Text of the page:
Primaquine is the only drug in clinical use that destroys hypnozoites of P vivax and P ovale and so is used for the radical cure of the relapsing malarias. It is also gametocidal against all 4 species of human plasmodia and is used to render patients noninfectious. Primaquine has a very weak effect against erythrocytic forms of P vivax and cannot be used to terminate an acute attack. It has no activity against erythrocytic forms of P falciparum. This drug can be administered to patients on chemoprophylaxis after they have left the endemic area. It is not to be used until erythrocytic forms have been destroyed by another drug.

Primaquine is an effective and fairly safe drug for chemoprophylaxis. Since it acts on the liver forms, it need not be taken before entering a malarious area or for more than 3 days after leaving it. This is an advantage for people making sudden or short trips.


Mefloquine is useful for the treatment of multidrug-resistant P falciparum infections. It is effective against blood schizonts but has no activity against hypnozoites and gametocytes. Its long half-life makes it suitable for use as a prophylactic drug, and it is the recommended drug in areas where drug resistance is common (chiefly Africa and Asia). Not having a parenteral preparation limits mefloquine's usefulness for severe and complicated malaria. Mefloquine may cause adverse neuropsychiatric reactions, which may be difficult to identify in children; monitor for symptoms, especially in nonverbal children. The drug is available as tablets containing 250 mg.


Artesunate is effective against blood forms of all 4 types of human malaria parasites. Its special usefulness is against multidrug-resistant P falciparum. It has no action against hepatic schizonts, hypnozoites, or gametocytes. This drug is available as 50-mg tablets (outside of the US) and IV injections containing 10 mg/mL.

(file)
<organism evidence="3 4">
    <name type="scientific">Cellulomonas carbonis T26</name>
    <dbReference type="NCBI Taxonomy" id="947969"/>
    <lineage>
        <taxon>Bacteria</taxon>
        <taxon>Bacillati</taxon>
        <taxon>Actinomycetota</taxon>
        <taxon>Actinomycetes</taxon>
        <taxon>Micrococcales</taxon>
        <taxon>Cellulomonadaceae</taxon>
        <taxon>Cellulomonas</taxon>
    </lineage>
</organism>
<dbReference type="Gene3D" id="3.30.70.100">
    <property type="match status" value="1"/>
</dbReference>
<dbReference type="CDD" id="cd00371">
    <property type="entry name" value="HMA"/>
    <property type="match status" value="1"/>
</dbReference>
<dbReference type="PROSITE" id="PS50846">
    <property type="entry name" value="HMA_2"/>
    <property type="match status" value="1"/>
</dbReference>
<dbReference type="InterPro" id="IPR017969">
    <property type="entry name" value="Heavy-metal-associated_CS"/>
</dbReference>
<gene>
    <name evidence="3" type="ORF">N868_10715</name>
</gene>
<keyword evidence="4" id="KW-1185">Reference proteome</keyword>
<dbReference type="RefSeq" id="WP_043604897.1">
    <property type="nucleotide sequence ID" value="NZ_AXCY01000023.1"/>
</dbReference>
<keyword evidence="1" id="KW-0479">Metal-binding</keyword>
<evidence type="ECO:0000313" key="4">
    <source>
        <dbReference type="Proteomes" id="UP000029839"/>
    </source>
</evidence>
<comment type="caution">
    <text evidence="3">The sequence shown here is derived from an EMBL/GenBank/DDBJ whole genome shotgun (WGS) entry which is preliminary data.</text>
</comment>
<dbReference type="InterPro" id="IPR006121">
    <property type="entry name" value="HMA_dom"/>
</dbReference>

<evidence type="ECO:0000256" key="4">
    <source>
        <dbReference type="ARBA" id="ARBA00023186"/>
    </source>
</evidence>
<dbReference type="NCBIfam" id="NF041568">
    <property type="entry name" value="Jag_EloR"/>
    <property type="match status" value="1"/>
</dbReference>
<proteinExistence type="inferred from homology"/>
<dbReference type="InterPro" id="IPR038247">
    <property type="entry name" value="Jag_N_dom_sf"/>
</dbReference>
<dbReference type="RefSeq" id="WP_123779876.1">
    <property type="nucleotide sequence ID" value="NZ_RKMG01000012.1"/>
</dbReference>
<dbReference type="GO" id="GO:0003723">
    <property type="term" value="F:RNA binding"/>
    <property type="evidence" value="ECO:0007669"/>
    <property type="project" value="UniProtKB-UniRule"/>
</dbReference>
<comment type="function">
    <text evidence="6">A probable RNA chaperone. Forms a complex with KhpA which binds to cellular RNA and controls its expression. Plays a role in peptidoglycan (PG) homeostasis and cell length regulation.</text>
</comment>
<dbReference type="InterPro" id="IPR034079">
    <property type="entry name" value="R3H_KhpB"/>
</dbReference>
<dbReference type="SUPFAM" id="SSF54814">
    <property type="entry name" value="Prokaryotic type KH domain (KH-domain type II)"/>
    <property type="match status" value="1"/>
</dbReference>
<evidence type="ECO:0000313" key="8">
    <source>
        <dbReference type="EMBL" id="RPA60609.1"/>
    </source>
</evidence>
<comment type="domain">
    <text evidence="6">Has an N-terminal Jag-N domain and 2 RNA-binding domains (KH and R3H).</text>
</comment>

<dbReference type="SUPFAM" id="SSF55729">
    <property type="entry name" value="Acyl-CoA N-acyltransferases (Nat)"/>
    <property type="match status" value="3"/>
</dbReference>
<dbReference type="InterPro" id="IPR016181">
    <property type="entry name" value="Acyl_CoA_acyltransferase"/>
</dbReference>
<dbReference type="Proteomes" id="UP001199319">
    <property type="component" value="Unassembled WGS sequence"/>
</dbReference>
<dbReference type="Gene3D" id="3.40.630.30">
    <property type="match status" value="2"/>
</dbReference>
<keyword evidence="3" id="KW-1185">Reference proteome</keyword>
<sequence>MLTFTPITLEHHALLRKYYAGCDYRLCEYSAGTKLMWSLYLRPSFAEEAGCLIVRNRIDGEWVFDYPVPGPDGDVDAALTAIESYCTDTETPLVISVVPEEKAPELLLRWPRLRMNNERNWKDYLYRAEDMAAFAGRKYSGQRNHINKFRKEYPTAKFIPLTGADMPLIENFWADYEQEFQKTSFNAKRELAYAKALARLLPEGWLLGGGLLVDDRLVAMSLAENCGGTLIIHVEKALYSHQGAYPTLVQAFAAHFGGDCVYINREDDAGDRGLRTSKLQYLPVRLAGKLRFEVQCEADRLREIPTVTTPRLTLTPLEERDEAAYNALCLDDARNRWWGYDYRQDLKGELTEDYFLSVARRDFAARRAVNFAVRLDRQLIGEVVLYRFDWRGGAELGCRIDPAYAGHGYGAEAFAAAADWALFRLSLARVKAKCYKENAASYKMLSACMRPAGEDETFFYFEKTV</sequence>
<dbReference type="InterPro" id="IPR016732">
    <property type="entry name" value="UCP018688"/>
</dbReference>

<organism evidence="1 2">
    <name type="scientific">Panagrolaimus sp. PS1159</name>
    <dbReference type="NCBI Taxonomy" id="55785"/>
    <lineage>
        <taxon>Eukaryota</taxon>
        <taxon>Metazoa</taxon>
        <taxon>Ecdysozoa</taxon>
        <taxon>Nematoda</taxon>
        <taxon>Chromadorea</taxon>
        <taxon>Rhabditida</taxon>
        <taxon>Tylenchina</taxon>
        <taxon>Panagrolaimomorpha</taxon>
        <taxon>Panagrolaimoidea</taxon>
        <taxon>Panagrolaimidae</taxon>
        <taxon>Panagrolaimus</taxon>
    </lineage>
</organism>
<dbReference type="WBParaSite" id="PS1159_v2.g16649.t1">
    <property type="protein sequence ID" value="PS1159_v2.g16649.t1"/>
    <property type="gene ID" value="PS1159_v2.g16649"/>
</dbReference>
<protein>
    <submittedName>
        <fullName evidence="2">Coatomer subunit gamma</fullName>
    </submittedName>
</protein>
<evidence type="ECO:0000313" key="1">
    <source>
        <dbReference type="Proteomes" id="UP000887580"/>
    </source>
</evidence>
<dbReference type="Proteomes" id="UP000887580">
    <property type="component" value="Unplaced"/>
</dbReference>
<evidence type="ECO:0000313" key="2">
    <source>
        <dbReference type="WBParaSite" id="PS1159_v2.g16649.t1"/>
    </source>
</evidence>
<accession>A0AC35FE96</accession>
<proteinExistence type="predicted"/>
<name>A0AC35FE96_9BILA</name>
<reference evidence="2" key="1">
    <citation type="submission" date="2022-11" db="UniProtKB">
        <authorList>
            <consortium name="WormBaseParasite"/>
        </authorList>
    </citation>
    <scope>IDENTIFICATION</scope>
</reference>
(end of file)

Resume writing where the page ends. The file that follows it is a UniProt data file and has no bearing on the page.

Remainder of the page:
Artesunate has been found to be the fastest-acting drug against blood forms of the malarial parasite, and so the IV form is especially valuable in the management of severe and complicated malaria.

However, resistance to this drug is spreading, particularly in Southeast Asia. Used alone, artesunate is associated with a high recrudescence rate. It is also feared that solo use will hasten the development of parasite resistance. Combinations of artesunate with mefloquine, lumefantrine, and other drugs have been found to be effective against multidrug-resistant malaria.

It is indicated for initial treatment of severe malaria in adults and children. Once the patient can tolerate oral therapy, a complete treatment course of an appropriate oral antimalarial regimen should always follow artesunate.


Tetracycline is an antibiotic with action against blood schizonts of all species of malaria. Its action is slow and it is used in combination with another drug, such as quinine, in areas where resistant P falciparum is common. It is available as capsules containing 250 mg and 500 mg.

Clindamycin (Cleocin)

This is an antibiotic that acts against P falciparum. Clindamycin has been found to be very effective in combination with quinine, even against malaria acquired in areas where drug resistance is common. Used in combination, it shortens the duration of fever and improves cure rates. This is an important drug for use in children, because tetracyclines are contraindicated. It is available as capsules containing 75 mg, 150 mg, and 300 mg and as granules that, after reconstitution with water, contain 75 mg/5 mL.

Atovaquone and proguanil (Malarone)

Atovaquone was recently approved in the United States for the treatment and prophylaxis of malaria. It has significant parasiticidal activity. Proguanil and atovaquone have high failure rates when used alone but are very successful in combination. Combining them also reduces the selection of resistant mutants.

Malarone is available for oral use only and so can be used only for uncomplicated malaria, against which it is very effective, even when used to fight resistant strains. It is also a useful drug for chemoprophylaxis. It is available in adult (250 mg atovaquone and 100 mg proguanil hydrochloride per tablet) and pediatric (62.5 mg atovaquone and 25 mg proguanil hydrochloride per tablet) formulations.

Artemether and lumefantrine (Coartem)

This combination is indicated for the treatment of acute, uncomplicated P falciparum malaria, the most dangerous form of malaria. It contains a fixed ratio of 20 mg of artemether and 120 mg of lumefantrine (1:6 parts). Both components inhibit nucleic acid and protein synthesis. Artemether is rapidly metabolized into the active metabolite dihydroartemisinin (DHA), producing an endoperoxide moiety. Lumefantrine may form a complex with hemin, which inhibits the formation of beta hematin. Artemether and lumefantrine have been shown to be effective in geographic regions where resistance to chloroquine has been reported.

Tafenoquine (Krintafel)

Tafenoquine is an 8-aminoquinoline derivative indicated for the radical cure (prevention of relapse) of P vivax malaria in patients aged 16 years or older who are receiving appropriate antimalarial therapy for acute P vivax infection. The drug is active against all stages of the P vivax life cycle, including hypnozoites.